Saturday, 25 April 2015

How To Lengthen Lower Back And Unsquash Front of Hips



In this post I show videos and step by step instructions on how to help unsquash the front of hips and lengthen lower back.  They are great tips for people who spend a lot of time sitting, which is most of us in general.

Key Instructions
I have a limited repertoire of what I consider some basic instructions.

No matter what sequence I teach these instructions repeat themselves over and over.

They repeat themselves over and over in single class.

Sometimes I wonder why people keep coming back since I do say the same thing over and over again!

I like to think that it is perhaps my wit and good humour that brings people back.

But I am pretty sure it is because while these instructions sound simple, they are actually tricky to apply, to apply consistently, and to apply in different orientations to gravity.

One of those instructions is "sitting bones down, top of pelvis back, lengthen lower back."

For people who have tight lower backs, and even people who do not, this instruction feels amazing on the lower back.

However, I could also say, "sitting bones down, top of pelvis back, unsquash front of hips."

You see, depending where you focus, or perhaps where you feel more tightness, the same instruction can help in two places.

Most people live a lot of their lives squashing the front of hips.  Well, those that sit for most of the day do.

So this instruction is a great way to help unsquash.

It is particularly useful to apply in forward bending postures.

I keep the front of groin open (unsquashed) when I practice forward bending postures.

It is the opposite of what many people practice--either deliberately or incidentally.

It means you work on spinal forward bending then hip flexion rather than just hip flexion, which often happens.

Some Thoughts Before You Watch And Practice
For me yoga is a spinal movement practice.  In order to maintain the health of your spine you need to learn how to move it, and move it safely. Unsquashing is key.  Being able to create firmness in they tummy in a way you can still feel the movement of the breath there while mobilising the spine are also key.

In the videos I chose a modified chandra namaskar to show the differences between squashing and unsquashing.  One video shows me showing what squashing looks like versus unsquashing.  The other video just shows a smooth unsquashing practice.

I have also taken still shots so you can compare the two side by side.

Perhaps watch unsquashing versus squashing first.  Then look at the still shots.  Then watch the unsquashing so you are left with a clear impression of unsquashing.

When watching these videos please consider that I mainly post things for my own students who come to me and whom I can watch carefully.  Practicing from videos is a not the best, especially if you have pre-existing issues.

Also note that in the videos below I create firmness in my tummy in a way I can still breathe into it.  I have written about this a lot before so please refer to those posts.  Whenever I bend forward from the spine I create firmness first.  I am trying to have core stability with mobility.  Much of what I show will not work if you suck your tummy in tightly (using muscles of forced exhalation) because this will stiffen the spine.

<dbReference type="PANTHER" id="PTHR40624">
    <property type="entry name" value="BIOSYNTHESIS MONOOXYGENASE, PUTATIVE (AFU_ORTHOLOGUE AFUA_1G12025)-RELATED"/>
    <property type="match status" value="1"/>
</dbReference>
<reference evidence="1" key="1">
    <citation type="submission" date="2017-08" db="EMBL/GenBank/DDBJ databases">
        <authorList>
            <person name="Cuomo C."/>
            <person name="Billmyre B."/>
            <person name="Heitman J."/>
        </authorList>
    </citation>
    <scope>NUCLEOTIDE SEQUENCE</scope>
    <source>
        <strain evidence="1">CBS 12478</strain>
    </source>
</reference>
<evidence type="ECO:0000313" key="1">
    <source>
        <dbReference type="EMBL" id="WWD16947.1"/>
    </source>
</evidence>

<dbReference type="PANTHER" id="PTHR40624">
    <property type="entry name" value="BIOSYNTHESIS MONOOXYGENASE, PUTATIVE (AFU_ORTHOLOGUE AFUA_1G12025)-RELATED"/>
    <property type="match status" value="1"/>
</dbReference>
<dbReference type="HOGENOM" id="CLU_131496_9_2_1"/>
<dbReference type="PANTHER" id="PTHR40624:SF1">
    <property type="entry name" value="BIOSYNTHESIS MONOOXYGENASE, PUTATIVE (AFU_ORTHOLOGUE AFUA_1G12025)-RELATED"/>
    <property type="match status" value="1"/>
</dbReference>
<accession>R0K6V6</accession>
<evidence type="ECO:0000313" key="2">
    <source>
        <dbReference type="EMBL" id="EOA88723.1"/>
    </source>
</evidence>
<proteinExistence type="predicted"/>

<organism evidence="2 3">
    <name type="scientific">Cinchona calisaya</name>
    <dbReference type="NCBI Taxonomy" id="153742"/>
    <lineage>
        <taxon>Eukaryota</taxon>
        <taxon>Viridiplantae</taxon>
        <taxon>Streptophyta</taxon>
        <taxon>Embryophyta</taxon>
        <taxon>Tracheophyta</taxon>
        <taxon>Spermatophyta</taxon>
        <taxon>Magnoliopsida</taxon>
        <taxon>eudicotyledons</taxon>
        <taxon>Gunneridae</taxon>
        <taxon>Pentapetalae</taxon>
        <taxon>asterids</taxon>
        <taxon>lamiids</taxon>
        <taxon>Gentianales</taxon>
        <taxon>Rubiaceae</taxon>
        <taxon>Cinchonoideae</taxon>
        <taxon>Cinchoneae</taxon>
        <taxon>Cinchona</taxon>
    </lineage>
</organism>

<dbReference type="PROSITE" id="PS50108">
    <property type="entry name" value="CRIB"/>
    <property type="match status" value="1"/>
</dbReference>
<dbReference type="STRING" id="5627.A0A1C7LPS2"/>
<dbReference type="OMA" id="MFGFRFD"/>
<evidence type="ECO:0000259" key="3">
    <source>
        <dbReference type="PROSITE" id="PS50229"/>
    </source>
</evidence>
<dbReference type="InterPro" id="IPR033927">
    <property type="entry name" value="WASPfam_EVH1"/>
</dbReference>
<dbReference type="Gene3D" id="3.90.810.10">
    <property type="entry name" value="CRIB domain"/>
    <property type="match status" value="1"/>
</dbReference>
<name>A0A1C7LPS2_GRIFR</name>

Squashing Versus Unsquashing: The Video
This video shows me trying to highlight squashing versus unsquashing in the same poses.


Squashing Versus Unsquashing: The Still Shots
Below I show the shot of being squashed on the left and unsquashed on the right.

In the squashed shots I performed the actions of moving the top of my pelvis towards the front of thigh and pushing my sit bones up into the air.

In the unsquashed shots I performed the actions of moving my sitting bones down and top of pelvis back.

You can see I put my hand to the place that I am concentrating on.  One finger is at top of front of pelvis and the other on the thigh bone.

In most shots you can see the 'air' in the unsquashed variation.  You can also see that my lower back lengthens or is less 'archy'.  

In all forward bends I try to firm my tummy in a way I can still breathe.  I also feel that I am pushing both hips forward without actually moving them.






Unsquashing: The Movie
Here I show the whole sequence with just the unsquashing version.



The End
That's it from me today.  

Happy and safe practicing.  This is the type of thing I teach in classes, workshops, and my retreats in Canberra, Sri Lanka, and Bali.  If you are around I would love to teach you. 

Much metta,
Samantha


www.yogacafecanberra.blogspot.com
www.yogacafelk.blogspot.com
www.artofliferetreats.com




2 comments:

  1. Hi, Samantha
    Your photos of squashed/unsquashed are striking. So often in classes the instruction is to squash. I have suffered compounded injuries on that way of teaching. I noticed when I follow your method my gluteus medius is more active. I feel much more stable in my lower back/sacrum area with less pain afterwards. No more listening to teachers who are telling me to lift my sit bones up in so many poses. Thanks!

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    1. Hi Ann, I hear what you are saying. I think one thing to always think about is to make sure you feel free in your spine when you move. Some people can lift their sit bones and do not feel tension in their lower back. For me I don't feel pain when I do that but I can feel muscles getting rigid. When I work the way I instructed it feels so much better! Some people might not feel so good working that way so our duty is to always listen to our bodies. If you move slowly with no strain and no suffering you get to listen to the intelligence of your own body and find what is right for you! Enjoy moving! Much metta, Samantha

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